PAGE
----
New concept coming to upstairs at Brugge
After a little more than three months, The Owner’s Wife restaurant in downtown Indianapolis is closing, the latest in a string of high-profile closures. Just in the past two weeks, owners of the Elbow Room, a longtime downtown pub on Pennsylvania Street, and LongBranch, a newcomer at 22nd and Delaware streets, announced that their establishments would close.
Ted Miller, managing partner of The Owner’s Wife with his wife – and restaurant namesake – Shannon Stone, said today that the restaurant will close at the end of service Saturday. Outliers Brewing, which opened in 2014, will be closing too, he said.
“We’re closing everything downtown,” he said. “The brewery. The restaurant. It’s a smart decision.”
It’s a good decision, he said, even though “people, including us, are going to lose a bunch of money on this deal. And we’ve had very long conversations with Eli (Schloss), our partner, about losing a bunch of money.”
But they’re still friends, he said.
“It’s a business decision that we’re not throwing any more good money after bad,” he said. “It’s time to sell it, get what we’ve got and move on with our lives.”
“I think this is going to be good for us,” Miller said, “even though it’s kind of sad because we put so many hours and so many dollars. And the place is good. Just not enough people came.”
The restaurant has featured a menu designed in part by Milktooth chef Jonathan Brooks with a focus on house-cured meats, homemade cheeses, conservas-style canned seafood and freshly brewed vinegars.
Customers seemed to enjoy the menu, but the restaurant just didn’t draw a steady crowd, Miller said.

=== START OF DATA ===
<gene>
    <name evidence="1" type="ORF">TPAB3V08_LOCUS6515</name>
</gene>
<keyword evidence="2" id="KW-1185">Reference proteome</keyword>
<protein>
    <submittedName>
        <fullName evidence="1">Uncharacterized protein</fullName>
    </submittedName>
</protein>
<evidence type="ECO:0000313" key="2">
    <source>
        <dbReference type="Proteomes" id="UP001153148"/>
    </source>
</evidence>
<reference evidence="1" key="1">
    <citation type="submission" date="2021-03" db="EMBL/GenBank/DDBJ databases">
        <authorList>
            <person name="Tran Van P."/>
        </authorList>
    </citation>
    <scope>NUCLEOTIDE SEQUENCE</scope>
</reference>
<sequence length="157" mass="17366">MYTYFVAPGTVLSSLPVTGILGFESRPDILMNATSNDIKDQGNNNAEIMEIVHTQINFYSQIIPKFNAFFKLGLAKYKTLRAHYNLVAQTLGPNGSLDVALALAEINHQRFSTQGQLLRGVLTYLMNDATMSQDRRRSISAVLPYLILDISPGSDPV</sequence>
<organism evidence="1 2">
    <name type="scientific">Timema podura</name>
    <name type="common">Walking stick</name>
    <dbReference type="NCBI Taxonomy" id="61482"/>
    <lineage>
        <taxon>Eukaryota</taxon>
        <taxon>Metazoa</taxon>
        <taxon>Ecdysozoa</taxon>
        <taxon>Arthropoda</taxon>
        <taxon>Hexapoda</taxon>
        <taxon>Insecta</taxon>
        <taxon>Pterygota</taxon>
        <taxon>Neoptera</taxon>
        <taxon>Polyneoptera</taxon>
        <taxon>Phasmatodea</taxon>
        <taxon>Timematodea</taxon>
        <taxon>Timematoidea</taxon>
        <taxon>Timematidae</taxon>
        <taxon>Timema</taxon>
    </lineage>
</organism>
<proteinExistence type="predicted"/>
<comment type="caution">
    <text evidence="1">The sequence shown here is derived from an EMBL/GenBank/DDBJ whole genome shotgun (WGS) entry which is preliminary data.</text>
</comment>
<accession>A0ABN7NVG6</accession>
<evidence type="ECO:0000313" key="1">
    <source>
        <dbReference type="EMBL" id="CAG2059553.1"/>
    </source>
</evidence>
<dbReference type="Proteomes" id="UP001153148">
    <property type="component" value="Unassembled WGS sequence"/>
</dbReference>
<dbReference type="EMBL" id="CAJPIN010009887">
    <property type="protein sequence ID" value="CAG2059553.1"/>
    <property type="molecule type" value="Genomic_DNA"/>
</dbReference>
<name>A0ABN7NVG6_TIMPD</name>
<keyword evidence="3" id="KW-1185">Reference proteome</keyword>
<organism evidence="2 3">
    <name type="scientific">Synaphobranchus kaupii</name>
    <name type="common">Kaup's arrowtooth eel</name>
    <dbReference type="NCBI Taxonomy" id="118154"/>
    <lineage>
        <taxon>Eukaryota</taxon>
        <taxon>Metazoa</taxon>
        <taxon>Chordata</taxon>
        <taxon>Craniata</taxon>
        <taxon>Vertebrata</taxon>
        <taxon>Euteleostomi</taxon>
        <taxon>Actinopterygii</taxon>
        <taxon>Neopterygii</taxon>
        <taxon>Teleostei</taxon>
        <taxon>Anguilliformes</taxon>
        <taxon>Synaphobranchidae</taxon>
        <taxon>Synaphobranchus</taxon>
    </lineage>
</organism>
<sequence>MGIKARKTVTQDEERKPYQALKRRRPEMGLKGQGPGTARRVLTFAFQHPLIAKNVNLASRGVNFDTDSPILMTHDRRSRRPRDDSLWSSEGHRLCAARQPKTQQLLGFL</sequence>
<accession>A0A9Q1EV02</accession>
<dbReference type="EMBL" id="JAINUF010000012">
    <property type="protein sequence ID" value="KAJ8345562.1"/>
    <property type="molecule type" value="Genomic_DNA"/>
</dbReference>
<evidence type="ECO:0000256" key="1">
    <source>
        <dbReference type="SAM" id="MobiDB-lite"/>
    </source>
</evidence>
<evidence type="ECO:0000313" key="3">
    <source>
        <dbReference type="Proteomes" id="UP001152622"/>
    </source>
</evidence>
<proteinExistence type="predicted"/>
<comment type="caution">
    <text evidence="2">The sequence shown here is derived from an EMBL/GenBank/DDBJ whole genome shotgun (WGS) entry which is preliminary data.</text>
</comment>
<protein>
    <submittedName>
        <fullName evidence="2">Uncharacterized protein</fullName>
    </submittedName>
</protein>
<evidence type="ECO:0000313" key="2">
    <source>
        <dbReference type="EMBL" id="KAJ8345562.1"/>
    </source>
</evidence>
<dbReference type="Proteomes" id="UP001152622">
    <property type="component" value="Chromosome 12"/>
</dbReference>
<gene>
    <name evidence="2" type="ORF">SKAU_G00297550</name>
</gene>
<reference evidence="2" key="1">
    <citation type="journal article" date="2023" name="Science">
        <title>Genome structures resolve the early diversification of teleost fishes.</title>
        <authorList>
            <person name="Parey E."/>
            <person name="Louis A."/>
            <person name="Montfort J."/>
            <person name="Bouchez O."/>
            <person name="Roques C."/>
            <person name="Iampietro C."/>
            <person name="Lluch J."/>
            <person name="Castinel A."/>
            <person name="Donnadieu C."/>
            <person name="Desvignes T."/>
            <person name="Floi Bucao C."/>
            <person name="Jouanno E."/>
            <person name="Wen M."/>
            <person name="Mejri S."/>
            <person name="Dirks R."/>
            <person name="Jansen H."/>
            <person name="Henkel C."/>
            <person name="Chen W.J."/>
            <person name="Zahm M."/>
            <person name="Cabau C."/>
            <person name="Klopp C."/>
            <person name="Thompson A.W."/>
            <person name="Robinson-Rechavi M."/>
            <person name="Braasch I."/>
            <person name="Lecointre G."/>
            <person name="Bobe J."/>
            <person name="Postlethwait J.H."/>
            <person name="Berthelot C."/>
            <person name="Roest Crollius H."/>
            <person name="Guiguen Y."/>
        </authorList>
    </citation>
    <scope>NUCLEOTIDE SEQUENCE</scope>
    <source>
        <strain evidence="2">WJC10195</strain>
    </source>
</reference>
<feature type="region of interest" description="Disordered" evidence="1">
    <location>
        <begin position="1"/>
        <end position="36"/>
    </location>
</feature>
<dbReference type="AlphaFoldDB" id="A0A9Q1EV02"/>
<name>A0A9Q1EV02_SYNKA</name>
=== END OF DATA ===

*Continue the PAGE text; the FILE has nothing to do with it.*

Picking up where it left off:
“Sometimes you go down there, and it’s full, and we’re doing the kind of numbers that you need,” he said, “but it’s not consistent.”
It’s tough to pinpoint the exact problem, he said.
“There are so many things that contribute,” Miller said, “and some of them were our fault. The time it took us to go from brewery to restaurant. And maybe I got caught up in all these things that I think are really cool – making your own vinegar, canning fish – and people just aren’t that excited about it. It could be part of it.”
The size of the space, which also included the brewery, was a factor too, he said.
“That’s another part of our problem down there,” Miller said. “It’s huge. It’s 14,000 square feet.”
The restaurant and brewery are for sale, Miller said, but the sale won’t affect Brugge Brasserie, the restaurant he and Stone have operated in Broad Ripple for 13 years. Miller said he can brew enough beer at Brugge to supply that restaurant.
“Don’t feel bad for me and Shannon,” he said. “Brugge is what we are. It works for us. It’s 13 years old. And it works. Let’s go back to what we’re good at and do that.”
The fact that The Owner’s Wife is closing is sad, said Stone. “But I’m not disappointed in us. We did what we could do.”
“We still have our baby,” she said, referring to Brugge. “And Broad Ripple is also where our heart is. It’s okay. I’m still the owner’s wife. It doesn’t change that. And I’ll still wear the name proud.”
But there are some changes coming to Brugge, Miller said.
For one thing, he said, they need to better utilize the upstairs space.
“We’re not using the upstairs enough,” he said. “So then I started getting into Basque cider. So we are going to do a Basque cider and steak thing.”
The new space will feature food and hard ciders from the Basque region, which lies in the Pyrenees Mountains area between Spain and France.
“You go to these cider houses,” Miller said, “and the menus are all the same. There’s a salt cod thing — ours will be a fritter – some of them do a poached chorizo. Then you go on to the txuleta, the bone-in ribeye. And Txuleta is the name of the restaurant.”
Look for Txuleta, with its steaks and pintxos – or shareable snacks – to open later this summer, with a wide variety of hard ciders on tap.
“The menu’s cool as hell,” Miller said. “And I’m excited about it. But it has to make money.” — Jolene Ketzenberger